From Swimming Champion to Nurturing Future Generations in the Outdoors: Joscelin Yeo

Since closing the chapter on her illustrious swimming career, mother-of-four Joscelin Yeo has developed a passion for nurturing future generations manifested through an outdoor children's camp she calls "Into The Wild"

PHOTO: HANA BASIR, SPORTPLUS.SG


Most 12-year-olds would be focused on their Primary School Leaving Examinations, but not for Joscelin Yeo. At that age, she represented Singapore in her first Southeast Asian (SEA) Games, and brought back two silvers and a hat-trick of bronze medals.


For the rest of her 17-year-long career, Joscelin Yeo only won gold medals in the SEA games — a record of 40 — making her the most decorated gold-medal-winning athlete in the esteemed regional competition.


While some may have taken years to land on a career path, it was clear from the very beginning through the emotions it evoked in her that swimming was something she wanted to pursue.


"Every time I get into the water, I feel energised, I feel excited, I love the thrill of competing," said Joscelin.

PHOTO: HANA BASIR, SPORTPLUS.SG


And if the joy she experienced while swimming was not indicative enough, the fact that she took to the sport like fish to water sealed the deal.


"I think for me just recognising that this is something I'm good at, and this isn't something everyone is good at—that made me decide this is something I really want to do."


Despite her indisputable success, her career as a competitive swimmer had its fair share of ups and downs.

PHOTO: HANA BASIR, SPORTPLUS.SG


As is the life of professional athletes, Joscelin had to keep up with a gruelling training schedule which began in the early hours of the morning and picked up again in the evenings.


"There were many times where I was like: this is not for me — I'm so done, I'm too tired, I'm done waking up at 4.30 in the morning," she said.


Joscelin knew that sport at a highly competitive level required fierce dedication and commitment. So, when doubts arose, she would ask herself if that fighting spirit was still within her.

PHOTO: HANA BASIR, SPORTPLUS.SG


For 17 years, Joscelin only had one answer to that question. "I still had that fire and I still had that drive. You keep making that choice over and over again to do it when you don't feel like it," she said.


Though Joscelin is grateful for the challenges that helped build her resilience over the years, she felt for the most part, she had to rely on herself and her family to overcome them.


"I think elite sport was really at its infancy when I was swimming," said Joscelin, "I think the availability of funding has increased massively to help the athletes today."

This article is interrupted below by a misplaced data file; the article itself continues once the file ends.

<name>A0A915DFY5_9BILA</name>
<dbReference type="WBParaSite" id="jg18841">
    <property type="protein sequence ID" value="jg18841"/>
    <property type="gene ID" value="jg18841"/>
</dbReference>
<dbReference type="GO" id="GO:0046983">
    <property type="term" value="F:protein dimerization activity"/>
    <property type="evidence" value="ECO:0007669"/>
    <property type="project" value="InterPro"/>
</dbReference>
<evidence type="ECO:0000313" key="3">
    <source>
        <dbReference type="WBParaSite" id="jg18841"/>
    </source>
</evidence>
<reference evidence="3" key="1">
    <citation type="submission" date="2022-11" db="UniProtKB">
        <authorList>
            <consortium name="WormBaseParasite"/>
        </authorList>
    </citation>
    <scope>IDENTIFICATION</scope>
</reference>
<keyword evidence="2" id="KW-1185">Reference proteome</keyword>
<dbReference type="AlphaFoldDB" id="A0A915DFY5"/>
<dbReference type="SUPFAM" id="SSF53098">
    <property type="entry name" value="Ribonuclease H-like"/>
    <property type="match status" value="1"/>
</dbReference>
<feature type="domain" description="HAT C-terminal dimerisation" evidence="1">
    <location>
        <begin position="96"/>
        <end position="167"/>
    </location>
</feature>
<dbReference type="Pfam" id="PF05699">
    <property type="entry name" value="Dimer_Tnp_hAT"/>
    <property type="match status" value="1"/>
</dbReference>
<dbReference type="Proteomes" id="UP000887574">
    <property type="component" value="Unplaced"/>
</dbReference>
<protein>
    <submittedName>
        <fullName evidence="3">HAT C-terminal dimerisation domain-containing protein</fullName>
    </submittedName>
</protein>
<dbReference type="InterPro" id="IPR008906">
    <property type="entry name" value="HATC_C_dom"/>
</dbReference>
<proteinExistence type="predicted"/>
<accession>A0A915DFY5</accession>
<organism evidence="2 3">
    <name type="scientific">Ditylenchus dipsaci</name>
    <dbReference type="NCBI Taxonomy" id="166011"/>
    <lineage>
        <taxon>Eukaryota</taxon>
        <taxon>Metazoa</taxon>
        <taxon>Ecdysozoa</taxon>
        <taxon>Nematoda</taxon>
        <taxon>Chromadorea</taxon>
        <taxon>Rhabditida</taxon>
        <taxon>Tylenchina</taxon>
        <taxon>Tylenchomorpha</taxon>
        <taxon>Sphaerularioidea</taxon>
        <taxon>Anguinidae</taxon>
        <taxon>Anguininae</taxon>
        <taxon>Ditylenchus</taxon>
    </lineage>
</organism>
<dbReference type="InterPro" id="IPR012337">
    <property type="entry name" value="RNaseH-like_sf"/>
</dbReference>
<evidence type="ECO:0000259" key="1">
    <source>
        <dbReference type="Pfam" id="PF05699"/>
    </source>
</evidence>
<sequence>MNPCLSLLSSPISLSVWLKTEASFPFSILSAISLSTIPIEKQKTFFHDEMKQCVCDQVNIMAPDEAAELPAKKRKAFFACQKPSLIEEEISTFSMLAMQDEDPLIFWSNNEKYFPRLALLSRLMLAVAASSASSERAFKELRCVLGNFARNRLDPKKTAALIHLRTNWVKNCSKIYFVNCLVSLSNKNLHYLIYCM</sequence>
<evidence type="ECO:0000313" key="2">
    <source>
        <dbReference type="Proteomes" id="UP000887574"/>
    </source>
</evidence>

PHOTO: HANA BASIR, SPORTPLUS.SG


She cited media training and sports psychologists as examples of the greater pool of resources professional athletes now have access to, compared to the past.


"Sport is not so one dimensional," noted Joscelin, "elite athletes should make full use of [the resources they can access] because that's what sport requires right now.”


"I had to figure it out on my own, or my parents had to pay for it, or I had to find sponsors to pay for it," she added.

PHOTO: HANA BASIR, SPORTPLUS.SG


Since closing that chapter of her life, Joscelin has become a mother of four and developed a passion for nurturing future generations. This has manifested itself in the outdoor children's camp she currently runs called "Into The Wild".


"Sports and the outdoors has the capacity to teach kids the grit and resilience and the strength that you don’t necessarily get from other kinds of activities, "said Joscelin, emphasising these as key values children need as they grow up.


“For me, when I look back at my career, what I’ve taken away from sport isn’t the medals, it’s not the records, it’s not all that,” said Joscelin.

PHOTO: HANA BASIR, SPORTPLUS.SG


“What I've taken from sport and what it has enabled me to do in my life after that has really been that mental strength, that resilience, that strength from within. To be able to deal with different personalities I have to work with, learning teamwork, learning how to deal with a situation that’s tough.


“And that’s something I wish to impart to the kids at the kids camps.”

PHOTO: HANA BASIR, SPORTPLUS.SG


Even though her current occupation may not appear to be linked to her sporting career, Joscelin sees it as an extension of her role as an ex-national athlete, saying, “Being a national athlete comes with certain responsibilities that we have to society, that we have to the community, because people do look up to us, people do see us as role models.


“We are representing the country and it’s not something to take lightly. And I think that we can use everything that sport has taught us as well as the influence that we have to enable future generations, to enable whatever passions there might be."


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